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Operative Dentistry - Best Practices

Step-wise Caries Removal

(last modified August 8, 2014)

Stepwise excavation is a method of managing deep dentinal caries lesions to reduce the risk of pulpal exposures and pulpal pathosis by removing the caries lesion in separate appointments with ≥ 6 month intervals.

Indications:

  • Deep dentinal lesions likely to result in pulp exposure during single excavation
  • Clear evidence of pulp vitality and no evidence of irreversible pulpitis
  • No history of spontaneous or prolonged pain
  • Positive pulp vitality test (electric, thermal, mechanical)
  • Negative to percussion/palpation
  • Radiographically: >75% through dentin and no periradicular pathosis
  • Reliable patient – controls and follow up in place

1st STAGE: initial excavation:

  • Stepwise procedure is planned and discussed with patient before beginning any irreversible treatment
  • Use rubber dam isolation
  • Remove peripheral superficial layers of caries lesion (cleaning DEJ and cavosurface margins), resulting in at least 1-1.5mm wide zone of sound dentin
  • Leave discolored, leathery dentin (identified with scrapping spoon, not poking with the explorer) once the cavity floor is reasonably firm to avoid the risk of pulp exposure.
  • Leathery wet dentin on the pulpal and axial floors
  • Undermined enamel can remain at this stage for retention of glass ionomer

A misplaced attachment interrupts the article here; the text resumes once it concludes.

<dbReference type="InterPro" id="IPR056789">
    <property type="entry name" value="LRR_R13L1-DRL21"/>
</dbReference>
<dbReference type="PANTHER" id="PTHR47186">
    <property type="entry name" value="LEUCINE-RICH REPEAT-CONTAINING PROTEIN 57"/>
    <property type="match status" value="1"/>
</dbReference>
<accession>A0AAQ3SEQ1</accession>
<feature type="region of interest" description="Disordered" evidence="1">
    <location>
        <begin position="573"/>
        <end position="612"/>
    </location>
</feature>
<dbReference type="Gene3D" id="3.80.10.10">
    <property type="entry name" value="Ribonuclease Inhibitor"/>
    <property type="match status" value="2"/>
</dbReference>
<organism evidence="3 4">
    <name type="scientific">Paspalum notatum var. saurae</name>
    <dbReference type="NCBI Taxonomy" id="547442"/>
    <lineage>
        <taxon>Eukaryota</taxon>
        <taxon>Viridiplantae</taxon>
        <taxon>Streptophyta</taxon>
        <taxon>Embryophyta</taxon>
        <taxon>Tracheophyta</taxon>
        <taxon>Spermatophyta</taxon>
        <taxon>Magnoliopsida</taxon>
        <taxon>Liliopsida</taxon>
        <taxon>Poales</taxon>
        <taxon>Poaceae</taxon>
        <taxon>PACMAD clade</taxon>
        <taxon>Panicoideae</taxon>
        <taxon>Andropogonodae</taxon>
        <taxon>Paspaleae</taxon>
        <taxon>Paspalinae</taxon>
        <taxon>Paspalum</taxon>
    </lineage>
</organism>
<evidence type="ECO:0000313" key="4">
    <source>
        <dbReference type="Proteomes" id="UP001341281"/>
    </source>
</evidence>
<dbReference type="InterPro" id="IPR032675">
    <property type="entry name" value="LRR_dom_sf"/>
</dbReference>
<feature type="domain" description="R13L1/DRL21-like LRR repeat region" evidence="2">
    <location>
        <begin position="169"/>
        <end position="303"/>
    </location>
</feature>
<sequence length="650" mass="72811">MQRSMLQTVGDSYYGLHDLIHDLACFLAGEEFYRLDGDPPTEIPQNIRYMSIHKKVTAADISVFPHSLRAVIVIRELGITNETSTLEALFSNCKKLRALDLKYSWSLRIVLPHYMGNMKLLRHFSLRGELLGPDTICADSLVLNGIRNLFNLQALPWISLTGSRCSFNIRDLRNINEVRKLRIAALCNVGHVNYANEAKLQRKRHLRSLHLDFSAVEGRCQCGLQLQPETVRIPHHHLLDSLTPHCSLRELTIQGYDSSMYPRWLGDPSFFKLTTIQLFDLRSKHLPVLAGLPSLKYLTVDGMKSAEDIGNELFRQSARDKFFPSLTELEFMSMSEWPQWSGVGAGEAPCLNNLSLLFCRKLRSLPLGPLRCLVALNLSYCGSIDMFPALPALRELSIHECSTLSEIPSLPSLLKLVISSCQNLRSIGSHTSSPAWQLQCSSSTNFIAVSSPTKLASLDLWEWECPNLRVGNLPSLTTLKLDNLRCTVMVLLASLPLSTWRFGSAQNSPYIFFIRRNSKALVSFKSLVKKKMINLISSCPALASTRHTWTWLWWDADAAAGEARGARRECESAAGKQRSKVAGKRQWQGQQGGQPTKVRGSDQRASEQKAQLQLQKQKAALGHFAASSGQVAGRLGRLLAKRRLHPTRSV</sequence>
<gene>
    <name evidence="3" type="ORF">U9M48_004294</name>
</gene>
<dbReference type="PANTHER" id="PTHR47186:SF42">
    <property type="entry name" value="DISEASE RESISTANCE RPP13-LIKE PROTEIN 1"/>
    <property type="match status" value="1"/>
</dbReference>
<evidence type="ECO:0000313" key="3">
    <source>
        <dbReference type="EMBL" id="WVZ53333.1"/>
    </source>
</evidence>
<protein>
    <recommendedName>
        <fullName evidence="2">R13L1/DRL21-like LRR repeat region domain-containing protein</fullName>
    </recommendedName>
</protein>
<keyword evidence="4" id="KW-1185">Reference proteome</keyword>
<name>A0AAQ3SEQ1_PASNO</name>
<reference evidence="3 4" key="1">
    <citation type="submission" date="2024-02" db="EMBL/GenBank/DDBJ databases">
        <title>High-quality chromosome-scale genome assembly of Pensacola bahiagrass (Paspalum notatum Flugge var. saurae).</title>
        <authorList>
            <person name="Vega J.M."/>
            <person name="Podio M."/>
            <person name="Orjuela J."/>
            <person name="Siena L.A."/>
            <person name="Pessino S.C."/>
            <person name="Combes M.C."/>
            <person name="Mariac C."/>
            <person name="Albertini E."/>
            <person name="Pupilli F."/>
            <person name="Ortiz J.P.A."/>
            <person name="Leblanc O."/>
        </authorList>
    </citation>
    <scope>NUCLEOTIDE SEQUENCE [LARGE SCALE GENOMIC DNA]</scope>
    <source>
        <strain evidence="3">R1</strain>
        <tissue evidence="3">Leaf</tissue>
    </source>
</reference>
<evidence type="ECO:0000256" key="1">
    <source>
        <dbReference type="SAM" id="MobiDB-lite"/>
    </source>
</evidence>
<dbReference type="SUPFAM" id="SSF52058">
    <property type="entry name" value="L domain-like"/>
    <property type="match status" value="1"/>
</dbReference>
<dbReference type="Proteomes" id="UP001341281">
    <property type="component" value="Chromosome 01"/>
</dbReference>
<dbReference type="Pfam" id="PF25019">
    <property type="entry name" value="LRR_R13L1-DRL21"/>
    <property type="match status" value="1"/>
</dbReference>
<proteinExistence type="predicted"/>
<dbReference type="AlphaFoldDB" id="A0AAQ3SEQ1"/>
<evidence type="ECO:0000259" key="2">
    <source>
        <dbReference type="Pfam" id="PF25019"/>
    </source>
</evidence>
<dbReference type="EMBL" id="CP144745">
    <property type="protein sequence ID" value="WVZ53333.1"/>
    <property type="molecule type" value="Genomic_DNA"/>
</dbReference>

• Good sealing with materials that enhance the dentin’s potential to remineralize are recommended. Providing a good seal is critical for arresting caries progression. (FDI Policy statement, October 2001)
  • Material of choice: Glass Ionomer (Conventional or RMGI). We use glass ionomer PINK Fuji VII (Triage) as the initial layer directly over and only over the remaining leathery wet dentin as a visual identifier and then Fuji IX or Fuji II LC is placed on top for functional and esthetic purposes
  • Check occlusion
  • CLEAR and complete information should be recorded in the EHR
  • Re-evaluation/ re-entry after ≥6 months

2nd STAGE: Re-evaluation/ re-entry:

  • New periapical radiograph to evaluate for periradicular pathosis
  • Evaluate for symptoms or signs of a possible pulp pathosis, vitality test MUST be confirmed
  • Remove provisional restoration taking caution to not exposure the pulp
  • Completely remove remaining carious tissue (complete removal of pink Fuji Triage may not be required to achieve this objective)
  • Place final restoration as indicated
  • Follow up every 6 months with vitality testing and obtain periapical radiographs as indicated